No way shall I raise my kid in China.  My mother in law and 2 nieces (7 and 5) live with my wife.  The Mother in law hits the nieces with sticks daily for such infractions as not chewing fast enough. 
First grade for the nieces have 95 students.  Massive homework.  No time for playing or imagination. 
The smallest niece has Dyslexia but the Chinese system has no individual support that she shall need.  It is designed for mass processing. 
Chinese society lacks empathy.  It shall effect those raised in it.


Different folks have different thoughts.  That's fine. Most of the Chinese that I know are pretty decent folk, so I am a little perplexed in @Dolphynn statements. The children are [1] smarter, [2] nicer, [3] kinder, [4] more knowledgeable, [5] able to speak multiple languages, and [6] are part of a prosperous large nation that is a growing world leader.

Compare that with an American education.

The American interns that come to my company to work for me are generally [1] ignorant, [2] have poor reading, writing, and math skills, [3] expect to be given awards for every task. There is no pride or understanding of doing what is expected. [4] aside from the Chinese-American students, they all speak only English and often with serious interjection of slang, and finally [7] they are part of a declining nation that is losing global prominence.

Chinese students are neither smarter nor dumber, kinder nor meaner that American students, I say that after 10 years of teaching in America and 3 years in China. There are more Chinese parents trying to improve their students' educations, and Chinese students have better study habits, but they struggle to apply their knowledge in open-ended assessment because they have not had much practice in it, The schools are run in a very unempathetic manner, strict and focused on end results, with little attention to individual growth. This is how Chinese culture manages their massive numbers and this works for them to some extent. My children have been here for 3 years, and it's a beneficial experience, but I would not want them to spend their entire childhood at international schools in China. I think one would need much more cultural flexiblity to handle public schools.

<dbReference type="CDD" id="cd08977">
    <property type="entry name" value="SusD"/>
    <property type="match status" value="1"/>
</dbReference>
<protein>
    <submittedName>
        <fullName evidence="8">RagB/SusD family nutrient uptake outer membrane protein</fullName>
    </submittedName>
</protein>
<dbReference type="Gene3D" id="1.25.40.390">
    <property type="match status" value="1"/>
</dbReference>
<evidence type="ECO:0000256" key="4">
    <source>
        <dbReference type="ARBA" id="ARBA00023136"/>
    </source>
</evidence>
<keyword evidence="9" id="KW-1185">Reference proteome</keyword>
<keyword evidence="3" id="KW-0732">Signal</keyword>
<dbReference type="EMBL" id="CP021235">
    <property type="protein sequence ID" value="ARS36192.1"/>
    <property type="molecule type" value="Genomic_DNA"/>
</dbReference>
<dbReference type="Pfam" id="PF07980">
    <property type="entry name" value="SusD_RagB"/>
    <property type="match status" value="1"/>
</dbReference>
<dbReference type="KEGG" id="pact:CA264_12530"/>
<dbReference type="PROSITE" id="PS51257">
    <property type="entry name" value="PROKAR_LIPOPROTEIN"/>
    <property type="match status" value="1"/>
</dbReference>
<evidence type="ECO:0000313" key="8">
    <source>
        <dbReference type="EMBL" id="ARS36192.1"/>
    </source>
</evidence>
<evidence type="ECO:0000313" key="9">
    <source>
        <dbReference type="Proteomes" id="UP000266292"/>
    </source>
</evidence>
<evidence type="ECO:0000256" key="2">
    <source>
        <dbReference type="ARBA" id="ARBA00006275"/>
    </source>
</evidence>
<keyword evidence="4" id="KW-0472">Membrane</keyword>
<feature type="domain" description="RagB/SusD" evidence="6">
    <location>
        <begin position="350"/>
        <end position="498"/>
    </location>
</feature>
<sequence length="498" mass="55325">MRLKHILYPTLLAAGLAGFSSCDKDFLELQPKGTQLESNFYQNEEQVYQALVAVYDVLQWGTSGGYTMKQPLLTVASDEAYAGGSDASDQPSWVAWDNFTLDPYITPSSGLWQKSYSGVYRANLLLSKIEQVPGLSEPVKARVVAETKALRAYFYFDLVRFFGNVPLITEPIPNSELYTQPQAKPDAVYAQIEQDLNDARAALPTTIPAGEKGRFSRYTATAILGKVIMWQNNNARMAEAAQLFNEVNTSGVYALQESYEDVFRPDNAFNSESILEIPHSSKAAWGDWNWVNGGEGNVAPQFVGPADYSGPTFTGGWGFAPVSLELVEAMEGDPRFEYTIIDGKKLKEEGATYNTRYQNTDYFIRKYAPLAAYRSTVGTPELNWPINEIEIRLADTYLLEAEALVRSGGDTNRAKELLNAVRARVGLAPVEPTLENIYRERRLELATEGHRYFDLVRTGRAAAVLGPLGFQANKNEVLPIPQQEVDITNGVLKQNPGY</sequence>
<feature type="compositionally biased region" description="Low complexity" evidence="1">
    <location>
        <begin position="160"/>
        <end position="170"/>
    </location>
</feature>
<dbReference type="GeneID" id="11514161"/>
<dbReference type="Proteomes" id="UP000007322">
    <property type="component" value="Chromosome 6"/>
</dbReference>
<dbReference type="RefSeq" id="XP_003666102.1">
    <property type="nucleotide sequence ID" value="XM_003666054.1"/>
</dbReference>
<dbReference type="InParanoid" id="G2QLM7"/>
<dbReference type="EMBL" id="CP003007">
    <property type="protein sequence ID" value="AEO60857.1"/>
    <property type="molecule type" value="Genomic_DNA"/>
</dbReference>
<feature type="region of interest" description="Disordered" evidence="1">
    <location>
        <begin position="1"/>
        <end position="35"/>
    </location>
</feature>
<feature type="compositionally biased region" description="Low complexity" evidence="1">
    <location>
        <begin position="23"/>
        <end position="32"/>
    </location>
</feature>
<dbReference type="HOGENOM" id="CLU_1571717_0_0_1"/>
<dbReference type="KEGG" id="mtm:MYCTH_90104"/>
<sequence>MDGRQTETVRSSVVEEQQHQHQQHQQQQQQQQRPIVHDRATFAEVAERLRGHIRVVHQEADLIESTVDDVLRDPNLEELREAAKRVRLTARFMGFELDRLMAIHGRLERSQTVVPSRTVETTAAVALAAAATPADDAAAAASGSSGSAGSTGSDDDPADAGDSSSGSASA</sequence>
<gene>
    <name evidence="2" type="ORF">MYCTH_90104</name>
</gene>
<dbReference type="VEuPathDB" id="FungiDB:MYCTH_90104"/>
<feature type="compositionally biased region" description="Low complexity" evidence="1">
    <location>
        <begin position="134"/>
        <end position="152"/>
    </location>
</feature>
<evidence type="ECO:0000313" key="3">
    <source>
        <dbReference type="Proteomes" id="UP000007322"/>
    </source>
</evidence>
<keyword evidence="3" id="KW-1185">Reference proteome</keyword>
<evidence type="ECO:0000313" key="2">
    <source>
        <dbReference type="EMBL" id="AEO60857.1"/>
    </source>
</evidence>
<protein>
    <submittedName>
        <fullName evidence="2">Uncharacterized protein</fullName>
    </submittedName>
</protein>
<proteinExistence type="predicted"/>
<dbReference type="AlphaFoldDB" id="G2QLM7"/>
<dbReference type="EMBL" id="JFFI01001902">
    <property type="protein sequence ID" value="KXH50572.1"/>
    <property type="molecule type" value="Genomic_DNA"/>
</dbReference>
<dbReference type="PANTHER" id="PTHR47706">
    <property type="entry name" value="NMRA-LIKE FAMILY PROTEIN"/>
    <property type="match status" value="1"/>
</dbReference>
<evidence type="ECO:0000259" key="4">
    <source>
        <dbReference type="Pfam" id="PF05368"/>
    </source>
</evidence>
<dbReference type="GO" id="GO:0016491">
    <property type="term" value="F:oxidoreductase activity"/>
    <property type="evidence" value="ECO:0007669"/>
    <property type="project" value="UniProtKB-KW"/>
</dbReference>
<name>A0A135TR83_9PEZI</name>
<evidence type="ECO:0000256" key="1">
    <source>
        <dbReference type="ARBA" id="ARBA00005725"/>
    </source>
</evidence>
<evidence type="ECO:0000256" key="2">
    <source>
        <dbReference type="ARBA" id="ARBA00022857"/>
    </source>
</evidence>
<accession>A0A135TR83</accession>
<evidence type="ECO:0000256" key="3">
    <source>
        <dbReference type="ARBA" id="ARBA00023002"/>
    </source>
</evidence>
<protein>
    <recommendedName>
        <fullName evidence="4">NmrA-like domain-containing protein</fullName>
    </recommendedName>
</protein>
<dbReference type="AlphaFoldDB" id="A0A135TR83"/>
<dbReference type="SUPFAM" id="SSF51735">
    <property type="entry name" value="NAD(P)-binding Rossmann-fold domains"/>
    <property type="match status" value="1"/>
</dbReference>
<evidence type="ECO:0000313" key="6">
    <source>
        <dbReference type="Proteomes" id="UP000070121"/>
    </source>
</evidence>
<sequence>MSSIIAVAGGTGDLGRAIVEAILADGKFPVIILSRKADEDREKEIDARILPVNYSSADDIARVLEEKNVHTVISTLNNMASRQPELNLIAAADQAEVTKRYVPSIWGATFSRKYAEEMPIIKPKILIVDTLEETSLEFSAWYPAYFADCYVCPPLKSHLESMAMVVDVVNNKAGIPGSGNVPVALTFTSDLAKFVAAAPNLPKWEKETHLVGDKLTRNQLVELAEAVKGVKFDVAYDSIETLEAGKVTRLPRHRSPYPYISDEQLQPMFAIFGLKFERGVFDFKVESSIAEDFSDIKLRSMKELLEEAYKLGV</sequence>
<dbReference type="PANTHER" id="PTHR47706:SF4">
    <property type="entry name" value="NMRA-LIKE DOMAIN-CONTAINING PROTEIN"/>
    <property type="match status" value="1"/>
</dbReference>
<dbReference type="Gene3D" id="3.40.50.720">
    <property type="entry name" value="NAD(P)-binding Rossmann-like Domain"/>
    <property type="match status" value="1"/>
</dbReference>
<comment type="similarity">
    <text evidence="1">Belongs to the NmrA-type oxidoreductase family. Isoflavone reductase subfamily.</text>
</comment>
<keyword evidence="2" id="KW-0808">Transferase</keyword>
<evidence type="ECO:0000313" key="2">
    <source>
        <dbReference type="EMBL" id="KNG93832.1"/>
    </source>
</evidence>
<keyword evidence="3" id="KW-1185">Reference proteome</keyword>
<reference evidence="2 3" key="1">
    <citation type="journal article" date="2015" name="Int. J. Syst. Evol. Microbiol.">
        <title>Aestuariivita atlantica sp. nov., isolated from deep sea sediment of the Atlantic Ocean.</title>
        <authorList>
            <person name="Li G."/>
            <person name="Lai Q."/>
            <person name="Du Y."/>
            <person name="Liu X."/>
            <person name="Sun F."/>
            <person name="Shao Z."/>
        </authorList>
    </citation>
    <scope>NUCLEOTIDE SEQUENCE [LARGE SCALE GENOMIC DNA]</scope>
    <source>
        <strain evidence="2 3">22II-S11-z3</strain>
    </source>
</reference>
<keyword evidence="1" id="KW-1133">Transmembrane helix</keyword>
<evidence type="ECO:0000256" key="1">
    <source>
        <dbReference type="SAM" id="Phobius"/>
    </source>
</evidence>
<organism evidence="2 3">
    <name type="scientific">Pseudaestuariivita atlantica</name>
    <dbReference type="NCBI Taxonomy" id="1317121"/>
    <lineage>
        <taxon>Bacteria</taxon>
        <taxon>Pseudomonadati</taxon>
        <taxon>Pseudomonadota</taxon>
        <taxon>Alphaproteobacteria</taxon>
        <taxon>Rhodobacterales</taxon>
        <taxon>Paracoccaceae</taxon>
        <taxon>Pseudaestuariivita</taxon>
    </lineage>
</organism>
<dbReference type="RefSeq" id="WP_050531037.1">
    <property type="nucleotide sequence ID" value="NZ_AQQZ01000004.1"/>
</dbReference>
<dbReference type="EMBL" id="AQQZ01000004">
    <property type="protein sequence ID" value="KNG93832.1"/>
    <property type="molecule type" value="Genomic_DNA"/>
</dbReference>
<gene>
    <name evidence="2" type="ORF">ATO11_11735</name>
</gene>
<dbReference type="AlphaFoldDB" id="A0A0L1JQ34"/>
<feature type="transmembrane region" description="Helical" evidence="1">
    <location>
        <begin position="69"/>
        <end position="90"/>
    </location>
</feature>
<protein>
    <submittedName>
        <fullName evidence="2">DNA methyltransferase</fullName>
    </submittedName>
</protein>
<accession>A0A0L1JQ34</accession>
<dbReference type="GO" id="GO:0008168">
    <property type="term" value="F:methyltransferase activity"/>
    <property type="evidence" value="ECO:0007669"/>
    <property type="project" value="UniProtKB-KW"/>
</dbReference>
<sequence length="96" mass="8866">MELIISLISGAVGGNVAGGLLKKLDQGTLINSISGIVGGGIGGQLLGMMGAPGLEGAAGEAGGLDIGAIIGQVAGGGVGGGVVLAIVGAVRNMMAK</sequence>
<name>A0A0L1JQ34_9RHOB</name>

I don't think Chinese kids are smarter or less smart than American kids.  They just have better study habits impressed on them by the whole society. And pressured by the impending Gaoke exam.  One test to decide their fate in tis society.

The Chinese University system; however, is inferior to the US system.  In the US, the graduation rate is about 30% because the system only graduates the best.  It is very competitive and Darwinistic.   US also requires a rounded education (English, Math, Science, History, Art and even physical education).  The Chinese system graduates everyone (99% graduation rates) with the attitude that the kids worked hard to pass the Gaoke, now, at the University they should relax.  And, the education is major focused, so they get done sooner.  They are simply not as prepared as they would be from a US University.

I thus believe, the high school graduates are better in China while the college graduates are better in the US.

Note though, on both sides there are exceptions, in the US there are some very well prepared high school graduates and, I have been blessed to be able to hire and work with very talented Chinese University graduates.

I have realised that China is a very good place to raise kids for the few months I have spent here and actually im considering this...
I live in shanghai and I love this place!

Brocsmit :

but gets his dose of creative thinking from me daily (my business involves art).

Lucky kid
Creative thinking is so important to kids but many education ministries simply don't see it as important, preferring a Victorian 'learn without thinking' approach to teaching.